Homily for Easter Vigil, Year C, April 20, 2019

Exodus 14:10-31; 15:20-21            Canticle 8             Isaiah 55:1-11       Romans 6:3-11                                Luke 24:1-12

          We are here to celebrate the resurrection as told to us in the gospels, but tonight I want you to listen again to the wonderful words from Isaiah:

For my thoughts are not your thoughts, nor are your ways my ways, says the Lord. . . For as the rain and the snow come down from heaven, and do not return there until they have watered the earth, making it bring forth and sprout, giving seed to the sower and bread to the eater, so shall my word be that goes out from my mouth; it shall not return to me empty, but it shall accomplish that which I purpose, and succeed in the thing for which I sent it.

This passage from what is referred to as 2nd Isaiah speaks of God’s promise that all will be made right.  Thankfully God’s thoughts and ways are not our thoughts and ways, since God is quick to forgive, and his love knows no bounds.  God sends the rain to water the plants so we will have food to eat – we will be nourished.  We are told the rain and the snow will not return to heaven until it has accomplished what God has sent it to the earth to accomplish. 

          In the Gospel of John, John says Christ is the Word made flesh.  So when we read in Isaiah that God’s Word will not return to God empty, we are reading that the Son of God will not return to God the Father until he completes what he is sent to accomplish here.     

          Our celebration of the resurrection is a celebration that Christ has fulfilled his purpose – Jesus has conquered death!  He has conquered death not for himself, but for us and all who believe in him.  Presiding Bishop Michael Curry says:

[Jesus] willing gave His life.  Not for Himself, but for others.  And in so doing, He showed us what love looks like.  That’s what we call the Way of the Cross.  And that Way is the way of life and hope. 

And when he died, His closest followers feared that maybe the strong do survive. Maybe might does make right.  And maybe we better look out for number one.  ‘Cause maybe the world has won.

But three days later, something happened.  Unexpected.  Undreamed of.  Unheralded.  Three days later their world turned upside down which is right-side up.  God raised Him from the dead.  And you could almost hear God thundering forth in that resurrection.  Love, in the end, love wins! Love is the way! Trust me! Follow me! Believe in me!  This resurrection is real!  This is not a fairy tale!

That’s the big picture, according to Bishop Curry.  The resurrection is the announcement that God’s love wins.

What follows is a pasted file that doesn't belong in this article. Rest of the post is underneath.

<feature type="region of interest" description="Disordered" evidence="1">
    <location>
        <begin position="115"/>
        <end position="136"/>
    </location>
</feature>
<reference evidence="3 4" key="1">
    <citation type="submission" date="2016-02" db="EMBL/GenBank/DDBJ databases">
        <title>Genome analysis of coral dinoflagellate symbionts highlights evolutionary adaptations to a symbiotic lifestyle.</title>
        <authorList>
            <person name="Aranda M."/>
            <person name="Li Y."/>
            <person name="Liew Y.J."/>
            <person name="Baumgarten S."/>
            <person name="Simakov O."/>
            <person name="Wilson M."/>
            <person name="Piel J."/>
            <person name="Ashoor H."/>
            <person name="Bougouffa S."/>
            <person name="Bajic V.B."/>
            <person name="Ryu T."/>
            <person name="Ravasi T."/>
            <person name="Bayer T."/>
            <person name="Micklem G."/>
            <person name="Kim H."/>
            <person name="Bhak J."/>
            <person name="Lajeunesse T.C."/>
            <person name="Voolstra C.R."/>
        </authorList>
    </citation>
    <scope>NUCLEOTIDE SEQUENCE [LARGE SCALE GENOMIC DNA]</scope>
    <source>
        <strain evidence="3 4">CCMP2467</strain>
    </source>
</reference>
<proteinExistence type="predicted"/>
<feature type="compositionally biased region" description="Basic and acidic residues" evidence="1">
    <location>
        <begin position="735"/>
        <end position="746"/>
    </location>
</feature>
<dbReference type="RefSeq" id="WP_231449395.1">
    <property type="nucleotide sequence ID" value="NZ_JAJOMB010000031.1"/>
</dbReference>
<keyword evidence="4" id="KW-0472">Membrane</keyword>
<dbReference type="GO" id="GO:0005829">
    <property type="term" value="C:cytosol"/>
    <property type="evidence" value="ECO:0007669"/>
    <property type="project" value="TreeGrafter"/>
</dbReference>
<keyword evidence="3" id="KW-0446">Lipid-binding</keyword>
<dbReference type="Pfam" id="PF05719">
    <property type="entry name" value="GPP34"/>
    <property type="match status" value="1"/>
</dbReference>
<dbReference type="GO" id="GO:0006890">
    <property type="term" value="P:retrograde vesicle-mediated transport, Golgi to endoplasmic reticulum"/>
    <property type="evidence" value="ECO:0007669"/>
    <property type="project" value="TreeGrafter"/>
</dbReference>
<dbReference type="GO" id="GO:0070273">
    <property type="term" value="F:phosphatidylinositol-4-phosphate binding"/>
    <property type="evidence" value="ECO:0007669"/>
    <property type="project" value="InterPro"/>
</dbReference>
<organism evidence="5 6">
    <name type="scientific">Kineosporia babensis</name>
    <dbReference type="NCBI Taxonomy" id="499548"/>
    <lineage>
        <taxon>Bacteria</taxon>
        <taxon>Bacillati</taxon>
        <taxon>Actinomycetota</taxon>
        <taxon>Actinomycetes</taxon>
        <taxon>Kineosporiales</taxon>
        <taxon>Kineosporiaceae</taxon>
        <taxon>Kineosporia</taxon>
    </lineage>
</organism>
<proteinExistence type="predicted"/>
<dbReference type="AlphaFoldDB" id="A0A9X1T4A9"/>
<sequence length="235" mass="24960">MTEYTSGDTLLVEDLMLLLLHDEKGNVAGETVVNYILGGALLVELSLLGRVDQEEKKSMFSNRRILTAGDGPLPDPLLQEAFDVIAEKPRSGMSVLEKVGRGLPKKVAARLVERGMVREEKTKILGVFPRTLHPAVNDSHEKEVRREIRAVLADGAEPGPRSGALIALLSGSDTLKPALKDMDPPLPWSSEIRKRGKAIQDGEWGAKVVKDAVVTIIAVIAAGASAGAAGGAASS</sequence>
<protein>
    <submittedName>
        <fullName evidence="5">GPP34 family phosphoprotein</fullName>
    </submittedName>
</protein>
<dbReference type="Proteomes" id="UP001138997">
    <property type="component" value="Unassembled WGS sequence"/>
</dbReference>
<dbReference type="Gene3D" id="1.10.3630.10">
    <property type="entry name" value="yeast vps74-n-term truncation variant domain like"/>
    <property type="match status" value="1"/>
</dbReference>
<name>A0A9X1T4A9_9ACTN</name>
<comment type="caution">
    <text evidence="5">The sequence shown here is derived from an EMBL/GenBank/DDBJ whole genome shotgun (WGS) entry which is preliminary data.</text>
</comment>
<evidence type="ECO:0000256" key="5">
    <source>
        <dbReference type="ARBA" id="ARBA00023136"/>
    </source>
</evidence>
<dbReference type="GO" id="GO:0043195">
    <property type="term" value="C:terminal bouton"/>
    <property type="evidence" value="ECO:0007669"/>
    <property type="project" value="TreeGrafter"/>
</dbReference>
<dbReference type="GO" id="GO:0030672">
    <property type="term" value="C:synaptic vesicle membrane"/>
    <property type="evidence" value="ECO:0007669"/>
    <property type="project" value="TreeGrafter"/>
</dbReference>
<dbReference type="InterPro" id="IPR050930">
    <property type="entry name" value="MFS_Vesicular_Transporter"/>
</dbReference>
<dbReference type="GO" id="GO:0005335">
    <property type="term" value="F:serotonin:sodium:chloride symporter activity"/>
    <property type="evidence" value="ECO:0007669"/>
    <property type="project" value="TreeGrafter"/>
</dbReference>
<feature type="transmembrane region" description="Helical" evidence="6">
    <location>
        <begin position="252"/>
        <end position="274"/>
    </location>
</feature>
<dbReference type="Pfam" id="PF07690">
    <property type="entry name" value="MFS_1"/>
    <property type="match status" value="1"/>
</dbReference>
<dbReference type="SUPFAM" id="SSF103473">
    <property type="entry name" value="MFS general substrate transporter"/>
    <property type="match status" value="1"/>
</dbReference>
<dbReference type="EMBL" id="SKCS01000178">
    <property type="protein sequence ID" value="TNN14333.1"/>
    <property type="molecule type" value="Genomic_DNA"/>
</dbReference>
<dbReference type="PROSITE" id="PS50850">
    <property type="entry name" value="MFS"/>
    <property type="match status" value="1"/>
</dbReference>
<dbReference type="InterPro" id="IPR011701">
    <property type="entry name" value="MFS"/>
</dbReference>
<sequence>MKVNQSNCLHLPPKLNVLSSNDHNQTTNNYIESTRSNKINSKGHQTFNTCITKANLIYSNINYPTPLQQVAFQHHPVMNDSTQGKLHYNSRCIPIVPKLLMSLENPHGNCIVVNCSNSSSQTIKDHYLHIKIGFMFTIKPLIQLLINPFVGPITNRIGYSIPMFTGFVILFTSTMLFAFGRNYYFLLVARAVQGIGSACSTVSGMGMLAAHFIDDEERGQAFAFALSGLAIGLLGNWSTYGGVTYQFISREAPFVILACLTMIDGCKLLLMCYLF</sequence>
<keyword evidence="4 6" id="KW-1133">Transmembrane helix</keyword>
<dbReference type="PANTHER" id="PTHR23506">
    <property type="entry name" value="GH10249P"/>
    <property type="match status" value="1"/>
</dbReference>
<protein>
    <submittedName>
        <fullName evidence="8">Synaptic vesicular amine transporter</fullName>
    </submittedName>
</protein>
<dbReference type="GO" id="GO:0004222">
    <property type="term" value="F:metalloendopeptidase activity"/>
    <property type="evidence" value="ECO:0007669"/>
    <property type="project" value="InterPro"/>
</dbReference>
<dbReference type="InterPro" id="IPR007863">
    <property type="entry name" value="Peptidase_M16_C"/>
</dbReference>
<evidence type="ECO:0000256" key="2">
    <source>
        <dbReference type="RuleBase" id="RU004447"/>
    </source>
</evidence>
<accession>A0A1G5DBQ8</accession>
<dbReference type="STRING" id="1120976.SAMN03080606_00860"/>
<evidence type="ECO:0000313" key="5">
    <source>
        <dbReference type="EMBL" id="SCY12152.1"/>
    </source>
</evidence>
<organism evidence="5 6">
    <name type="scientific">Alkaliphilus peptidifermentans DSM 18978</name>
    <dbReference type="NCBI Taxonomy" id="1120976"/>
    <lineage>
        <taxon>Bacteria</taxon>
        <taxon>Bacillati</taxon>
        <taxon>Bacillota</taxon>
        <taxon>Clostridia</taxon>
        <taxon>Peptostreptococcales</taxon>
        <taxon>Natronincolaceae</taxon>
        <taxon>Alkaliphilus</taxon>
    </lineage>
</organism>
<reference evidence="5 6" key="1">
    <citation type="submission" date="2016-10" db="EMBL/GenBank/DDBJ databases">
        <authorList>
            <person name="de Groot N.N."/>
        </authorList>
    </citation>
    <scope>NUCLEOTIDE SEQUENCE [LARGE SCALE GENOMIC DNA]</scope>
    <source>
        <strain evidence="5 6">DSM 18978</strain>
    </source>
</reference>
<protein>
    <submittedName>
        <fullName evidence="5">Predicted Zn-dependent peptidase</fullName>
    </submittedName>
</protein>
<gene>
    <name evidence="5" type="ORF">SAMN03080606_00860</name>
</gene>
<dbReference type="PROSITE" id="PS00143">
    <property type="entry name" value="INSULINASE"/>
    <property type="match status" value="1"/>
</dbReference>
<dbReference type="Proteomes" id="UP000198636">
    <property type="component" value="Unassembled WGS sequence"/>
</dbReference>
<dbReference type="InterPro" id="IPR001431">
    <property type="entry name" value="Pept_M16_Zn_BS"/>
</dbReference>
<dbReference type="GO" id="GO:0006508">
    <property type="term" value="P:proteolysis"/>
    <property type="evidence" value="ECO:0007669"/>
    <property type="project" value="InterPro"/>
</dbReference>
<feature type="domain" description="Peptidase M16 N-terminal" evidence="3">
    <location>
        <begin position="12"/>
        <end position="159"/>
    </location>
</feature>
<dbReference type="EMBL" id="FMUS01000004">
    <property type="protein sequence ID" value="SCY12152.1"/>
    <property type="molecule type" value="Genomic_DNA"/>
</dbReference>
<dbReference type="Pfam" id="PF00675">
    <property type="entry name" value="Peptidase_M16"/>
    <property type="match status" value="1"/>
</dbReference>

Tonight’s reading from Luke, stops short of Jesus appearing to his disciples.  So, let’s take a look at it.  Mary Magdalene, Joanna, Mary (the mother of James), along with other women go to the tomb and find it empty.  Two men in dazzling clothes ask them, “Why do you look for the living among the dead?  He is not here, but has risen.”  They are reminded that Jesus said he would be handed over to sinners, be crucified, and then raised from the dead on the third day.  Thus, the women remember and they return to where the apostles are and report what has happened.

          Without seeing Jesus, the women believe, they understand.  Two thousand years later, we are here to remember that Christ rose from the dead.  Some people are like the disciples who discount his resurrection as idle chatter, but others are like Peter who decides to check it out for himself and is amazed at what has happened.  The women who found the tomb empty and Peter believe even before they experience the risen Christ. 

          Christ’s resurrection may have been a onetime event, but people continue to experience the risen Christ.  Most of us, however, fail to see him when he is standing right in front of us.  Remember that Jesus said whenever we feed the hungry, clothe the naked, or visit the imprisoned, we feed, clothe, and comfort him.  From this, we may now see captions beneath pictures of the poor, the homeless, and people in jail, that remind us that by serving them we are serving Christ.  This is true, but we also need to remember that Christ is present in the person sitting next to us, in the person who scans our groceries at the store, and in everyone else we meet.  I therefore challenge you to join with me this Easter Season and make a conscious decision to look for the Christ in every single person we meet.  It is, after all, what we say we will do each time we reaffirmed our baptismal vows tonight – as we did tonight.  We promise to seek and serve Christ is all persons, loving our neighbors as ourselves. 

Let us pray.

          Heavenly Father, we give you thanks this night for sending your Son Jesus to live among us, teaching us the way to truth and light.  Help us to see and feel his presence in our lives, offering us his love and support, that we, too, might offer your love and support to our neighbors.   We offer our prayers in the name of the Father, the Son, and the Holy Spirit.  Amen.